The United States is experiencing a record number of measles cases this year: 880 have been reported in 24 states, according to data updated Monday by the CDC. That number is the largest since 1994.

The outbreaks are occurring because vaccination coverage globally and domestically is faltering, fueled in part by an increasingly organized anti-vaccine movement. Global travel is playing an enormous role in spreading one of the most infectious pathogens from one location to the next.

The majority of measles cases in the United States originated from unvaccinated U.S. residents returning from places where large outbreaks are occurring, including Israel, Ukraine and the Philippines.

Rockland County Executive Ed Day said his county’s outbreak began with seven travelers coming from countries with big measles outbreaks. On Monday, he wrote a letter to President Donald Trump, asking the White House to issue an executive order or task federal authorities to pass a law requiring visitors to present “certification of appropriate immunization.”

A White House spokesman referred a request for comment to the Department of Health and Human Services (HHS), which referred the request to the CDC, which referred it back to the HHS.

Under international health regulations, countries are allowed to require proof of vaccination only against yellow fever, said Gostin. It would be “chaos” and unwieldy and probably a violation of international health regulations, he said, for the United States to single out proof of measles vaccination.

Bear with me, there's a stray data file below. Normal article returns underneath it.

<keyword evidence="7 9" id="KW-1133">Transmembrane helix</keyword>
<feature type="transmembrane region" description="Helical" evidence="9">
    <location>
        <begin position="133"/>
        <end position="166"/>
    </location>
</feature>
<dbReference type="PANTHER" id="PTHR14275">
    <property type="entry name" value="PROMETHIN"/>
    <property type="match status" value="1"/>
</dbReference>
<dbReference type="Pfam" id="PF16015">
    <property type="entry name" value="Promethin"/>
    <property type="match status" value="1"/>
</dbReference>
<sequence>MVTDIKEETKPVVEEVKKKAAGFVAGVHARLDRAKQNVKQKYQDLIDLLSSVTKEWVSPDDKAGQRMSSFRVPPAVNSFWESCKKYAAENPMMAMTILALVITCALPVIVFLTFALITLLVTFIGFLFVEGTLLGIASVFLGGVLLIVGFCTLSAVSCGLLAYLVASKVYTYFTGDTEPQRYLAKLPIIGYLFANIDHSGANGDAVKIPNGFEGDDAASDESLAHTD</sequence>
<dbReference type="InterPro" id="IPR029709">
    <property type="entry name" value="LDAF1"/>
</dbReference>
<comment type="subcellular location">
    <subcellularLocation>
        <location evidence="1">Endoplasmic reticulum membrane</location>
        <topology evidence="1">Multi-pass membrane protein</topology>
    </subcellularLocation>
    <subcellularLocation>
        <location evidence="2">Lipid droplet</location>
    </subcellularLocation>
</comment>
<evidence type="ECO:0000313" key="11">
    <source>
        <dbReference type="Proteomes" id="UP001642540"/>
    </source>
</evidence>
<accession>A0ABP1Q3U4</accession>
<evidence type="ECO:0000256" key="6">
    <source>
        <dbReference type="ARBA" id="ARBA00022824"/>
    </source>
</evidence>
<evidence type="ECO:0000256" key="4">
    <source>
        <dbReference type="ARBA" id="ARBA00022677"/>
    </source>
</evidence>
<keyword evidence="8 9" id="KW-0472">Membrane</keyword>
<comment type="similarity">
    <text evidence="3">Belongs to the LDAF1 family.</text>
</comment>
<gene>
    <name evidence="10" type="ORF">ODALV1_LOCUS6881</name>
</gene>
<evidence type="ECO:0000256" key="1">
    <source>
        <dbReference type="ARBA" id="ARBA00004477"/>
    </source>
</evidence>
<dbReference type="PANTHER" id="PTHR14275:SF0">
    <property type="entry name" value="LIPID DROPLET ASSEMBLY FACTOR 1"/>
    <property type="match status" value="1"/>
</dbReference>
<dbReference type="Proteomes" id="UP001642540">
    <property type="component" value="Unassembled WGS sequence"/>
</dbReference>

The list was developed in 2007 after an Atlanta man with drug-resistant tuberculosis caused a health scare after he flew to Europe for his wedding and honeymoon after health officials advised against overseas travel. Although no other passengers were believed to have been infected, the episode led to the creation of the list, which has been used primarily for people with tuberculosis. In 2014, when the United States had 667 measles cases, two people with measles were placed on the list and were kept from travel.

The risk of catching measles on a plane is relatively low because 80% to 85% of U.S. travelers are immunized, Cetron said.

But the record number of measles cases this year has led to 62 investigations of contacts of people with measles who were on flights. (The CDC counts each leg of a flight as one investigation).

Placing someone on the list occurs only after all other avenues have been exhausted, Cetron said. In addition, health officials work with airlines to eliminate change fees.

“If all those things are not enough to convince somebody, then the last thing we do is contact the Department of Homeland Security, give them the appropriate identifying information, and someone gets put on the list,” Cetron said. “And if they were to go to the airport, they’re not issued a boarding card.”

Some health departments have gone the extra mile to get refunds for those who voluntarily agreed to change their plans. In suburban Detroit, which had 41 cases spread by one man who traveled there from Brooklyn, Health Department officials wrote letters to airlines, asking that individuals who followed their advice get refunds, said Russell Faust, medical director of the Oakland County, Michigan Health Department.